Wild chimps outwit human hunters
By Matt Walker
Quick learners: chimps approach and touch the snares, on these occasions
without breaking them (video courtesy of Gaku Ohashi)
Wild chimpanzees are learning how to outwit human hunters.
Africa, people often lay snare traps to catch bushmeat, killing or injuring
chimps and other wildlife.
But a few chimps living in the
rainforests of Guinea have learnt to recognise these snare traps laid by
human hunters, researchers have found.
More astonishing, the chimps actively seek out and intentionally
deactivate the traps, setting them off without being harmed.
The discovery was serendipitously made by primatologists Mr Gaku Ohashi
and Professor Tetsuro Matsuzawa who were following chimps living in Bossou,
Guinea to study the apes' social behaviour.
Snare injuries to chimps are reported at many sites across
east and west Africa where chimps are studied, with many animals dying in the
traps. However, very few snares injuries have been reported among chimps studied
at Bossou, which is unusual as the chimps live close to human settlements and
snares are commonly laid in the area. Now primatologists know why.
researching the chimps, Mr Ohashi and Prof Matsuzawa, of the Primate Research
Institute at Kyoto University, Japan, observed five male chimps, both juvenile
and adult, attempting to break and deactivate snares. On two occasions
witnessed, the chimps successfully deactivated the traps set for them.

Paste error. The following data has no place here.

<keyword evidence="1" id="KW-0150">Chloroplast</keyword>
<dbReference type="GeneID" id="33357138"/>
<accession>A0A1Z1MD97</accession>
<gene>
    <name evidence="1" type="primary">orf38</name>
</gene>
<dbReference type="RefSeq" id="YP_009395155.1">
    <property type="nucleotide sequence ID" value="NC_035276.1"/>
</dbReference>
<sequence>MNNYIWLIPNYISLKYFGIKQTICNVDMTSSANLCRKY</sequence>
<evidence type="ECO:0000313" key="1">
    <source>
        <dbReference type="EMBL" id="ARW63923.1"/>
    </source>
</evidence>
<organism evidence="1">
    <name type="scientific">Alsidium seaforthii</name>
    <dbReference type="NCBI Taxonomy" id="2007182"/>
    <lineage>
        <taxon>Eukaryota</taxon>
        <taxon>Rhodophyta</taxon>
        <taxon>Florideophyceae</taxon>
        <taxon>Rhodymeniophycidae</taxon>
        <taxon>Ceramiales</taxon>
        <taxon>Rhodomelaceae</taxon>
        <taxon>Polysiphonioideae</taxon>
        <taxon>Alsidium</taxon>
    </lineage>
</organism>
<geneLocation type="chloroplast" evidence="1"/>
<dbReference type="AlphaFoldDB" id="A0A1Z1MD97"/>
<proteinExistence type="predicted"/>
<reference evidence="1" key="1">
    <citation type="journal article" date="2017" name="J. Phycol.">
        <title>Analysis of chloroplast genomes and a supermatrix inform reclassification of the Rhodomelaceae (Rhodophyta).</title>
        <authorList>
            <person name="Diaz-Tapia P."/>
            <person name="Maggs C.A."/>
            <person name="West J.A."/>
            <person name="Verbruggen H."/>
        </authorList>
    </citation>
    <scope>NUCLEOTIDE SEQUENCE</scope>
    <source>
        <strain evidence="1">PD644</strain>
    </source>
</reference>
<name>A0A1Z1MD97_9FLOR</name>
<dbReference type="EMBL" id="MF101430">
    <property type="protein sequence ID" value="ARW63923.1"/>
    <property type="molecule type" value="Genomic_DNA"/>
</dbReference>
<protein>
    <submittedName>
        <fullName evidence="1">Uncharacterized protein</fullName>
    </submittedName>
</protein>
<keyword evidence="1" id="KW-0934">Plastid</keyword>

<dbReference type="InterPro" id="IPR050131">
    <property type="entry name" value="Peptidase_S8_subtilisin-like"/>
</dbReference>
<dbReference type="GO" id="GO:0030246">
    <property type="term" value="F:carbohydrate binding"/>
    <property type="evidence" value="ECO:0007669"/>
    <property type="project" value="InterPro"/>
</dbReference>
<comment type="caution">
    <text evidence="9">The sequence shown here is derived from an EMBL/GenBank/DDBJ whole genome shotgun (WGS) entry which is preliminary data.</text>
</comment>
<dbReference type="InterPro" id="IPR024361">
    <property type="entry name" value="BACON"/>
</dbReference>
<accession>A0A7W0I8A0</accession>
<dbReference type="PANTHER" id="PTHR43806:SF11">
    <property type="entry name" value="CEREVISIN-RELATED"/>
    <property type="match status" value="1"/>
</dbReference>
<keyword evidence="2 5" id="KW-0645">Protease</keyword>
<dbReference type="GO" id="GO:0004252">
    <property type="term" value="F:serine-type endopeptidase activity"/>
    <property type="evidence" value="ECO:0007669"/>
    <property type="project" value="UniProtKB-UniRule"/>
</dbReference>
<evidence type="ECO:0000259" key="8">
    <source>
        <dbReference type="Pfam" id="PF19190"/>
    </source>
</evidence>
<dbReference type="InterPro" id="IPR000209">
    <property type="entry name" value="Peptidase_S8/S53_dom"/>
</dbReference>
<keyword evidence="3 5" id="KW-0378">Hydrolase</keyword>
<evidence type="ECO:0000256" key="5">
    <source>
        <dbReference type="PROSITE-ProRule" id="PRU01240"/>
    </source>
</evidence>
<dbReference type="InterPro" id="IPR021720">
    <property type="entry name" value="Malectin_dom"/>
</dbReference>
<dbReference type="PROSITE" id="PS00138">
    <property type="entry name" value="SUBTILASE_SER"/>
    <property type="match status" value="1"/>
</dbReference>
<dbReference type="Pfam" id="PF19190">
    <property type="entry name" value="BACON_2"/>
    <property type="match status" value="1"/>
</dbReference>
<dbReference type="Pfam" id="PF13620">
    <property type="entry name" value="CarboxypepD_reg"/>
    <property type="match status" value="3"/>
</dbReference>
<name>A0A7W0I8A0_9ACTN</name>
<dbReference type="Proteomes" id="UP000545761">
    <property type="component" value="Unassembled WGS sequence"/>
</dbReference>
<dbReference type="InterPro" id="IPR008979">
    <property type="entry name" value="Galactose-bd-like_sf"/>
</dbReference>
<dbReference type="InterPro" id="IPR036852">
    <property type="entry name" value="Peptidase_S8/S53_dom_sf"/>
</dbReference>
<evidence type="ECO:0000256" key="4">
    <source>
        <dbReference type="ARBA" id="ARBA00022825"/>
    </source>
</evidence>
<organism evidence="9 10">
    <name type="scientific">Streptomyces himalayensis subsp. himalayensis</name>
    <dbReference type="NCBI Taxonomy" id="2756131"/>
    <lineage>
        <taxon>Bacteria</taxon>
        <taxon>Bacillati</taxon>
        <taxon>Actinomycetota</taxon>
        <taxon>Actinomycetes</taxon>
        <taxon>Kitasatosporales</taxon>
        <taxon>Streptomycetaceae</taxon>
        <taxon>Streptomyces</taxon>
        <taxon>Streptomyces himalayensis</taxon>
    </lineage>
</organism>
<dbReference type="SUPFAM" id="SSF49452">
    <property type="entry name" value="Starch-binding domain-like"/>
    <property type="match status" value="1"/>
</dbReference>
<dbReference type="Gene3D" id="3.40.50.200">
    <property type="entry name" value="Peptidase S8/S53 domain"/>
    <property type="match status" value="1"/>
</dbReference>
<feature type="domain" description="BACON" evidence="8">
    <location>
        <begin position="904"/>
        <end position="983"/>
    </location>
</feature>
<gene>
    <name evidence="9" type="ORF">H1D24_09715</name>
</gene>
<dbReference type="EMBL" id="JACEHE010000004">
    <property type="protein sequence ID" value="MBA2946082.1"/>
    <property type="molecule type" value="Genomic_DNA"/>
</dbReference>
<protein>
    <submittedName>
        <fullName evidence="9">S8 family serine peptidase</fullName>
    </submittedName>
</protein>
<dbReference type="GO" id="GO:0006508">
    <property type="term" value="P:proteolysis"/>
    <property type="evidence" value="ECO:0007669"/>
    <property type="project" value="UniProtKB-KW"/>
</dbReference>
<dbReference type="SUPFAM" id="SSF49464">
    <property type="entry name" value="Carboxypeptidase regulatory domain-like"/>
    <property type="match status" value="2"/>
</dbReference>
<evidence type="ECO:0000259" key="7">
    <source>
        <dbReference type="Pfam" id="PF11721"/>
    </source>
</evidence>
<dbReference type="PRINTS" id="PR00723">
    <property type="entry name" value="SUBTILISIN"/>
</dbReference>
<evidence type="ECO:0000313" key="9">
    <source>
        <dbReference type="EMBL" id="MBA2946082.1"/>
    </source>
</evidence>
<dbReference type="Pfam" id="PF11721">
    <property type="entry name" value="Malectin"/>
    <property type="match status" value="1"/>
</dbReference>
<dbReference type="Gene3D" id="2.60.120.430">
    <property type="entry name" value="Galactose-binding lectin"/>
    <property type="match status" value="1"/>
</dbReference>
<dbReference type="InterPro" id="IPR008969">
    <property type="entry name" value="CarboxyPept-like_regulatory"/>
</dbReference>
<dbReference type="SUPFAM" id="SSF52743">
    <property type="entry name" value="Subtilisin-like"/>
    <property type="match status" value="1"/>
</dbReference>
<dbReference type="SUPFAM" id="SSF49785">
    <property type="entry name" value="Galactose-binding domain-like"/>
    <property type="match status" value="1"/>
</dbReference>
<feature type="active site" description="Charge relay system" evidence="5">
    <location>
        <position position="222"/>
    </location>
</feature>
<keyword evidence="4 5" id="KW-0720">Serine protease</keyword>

A typical snare, for example one made by the Manon people of
Bossou, consists of a loop of iron wire connected by a vine rope to an arched
stick, often a sapling.
On six separate occasions, chimps attempted to deactivate the traps
The sapling puts tension into the rope and once an animal passes through
the wire loop, the trap is sprung and the sapling pulls it tight, around the
neck or leg of an animal.
Such traps cause indiscriminate damage,
ensnaring any and all animals that come into contact with them.
male Bossou chimps have worked out how to outwit the hunters and deactivate
"They seemed to know which parts of the snares are
dangerous and which are not," Mr Ohashi told the BBC.
A rat caught in a snare is found by researchers
In the journal Primates, the researchers describe six separate cases
where chimps were observed trying to deactivate snares.
chimps grasped the snare stick with their hands, shaking it violently until
the trap broke.
Sometimes a chimp lightly knocked the sapling that
holds the snare, before grasping it to break the trap.
But in all
cases, they avoided touching the dangerous part, the wire loop.
video above, chimp can be seen seeking out and inspecting snares, without
"We were surprised when we found this behaviour,"
says Mr Ohashi.
"This is the first report of chimpanzees breaking
snares without injury."
The chimps' actions may also reveal
something important about how chimps learn.
Often, chimps acquire
new talents by trial and error.
For example, when trying to crack
nuts, they might strike one stone onto an anvil stone and miss the nuts all
together. Or they might use their hands to strike the nut, which is
But the Bossou chips couldn't have learned how to deactivate the snares
this way, as one mistake could be fatal.
"The observations indicate
that chimpanzees can learn some manners without trial and error," says Mr
The researchers speculate that the chimps may have learnt
how the snares work by observing them over time, and this information has
been passed down generations.
During one case, a juvenile male
watched an adult male deactivate a snare, before then moving in to handle it
once it was safe.
The researchers caution that snares remain a
significant threat to wild chimps, and they are leading conservation efforts
to scan the forest for the traps and remove them.
They also say that
chimps in other regions do not appear so far to have also learnt how to
outwit human hunters in this way.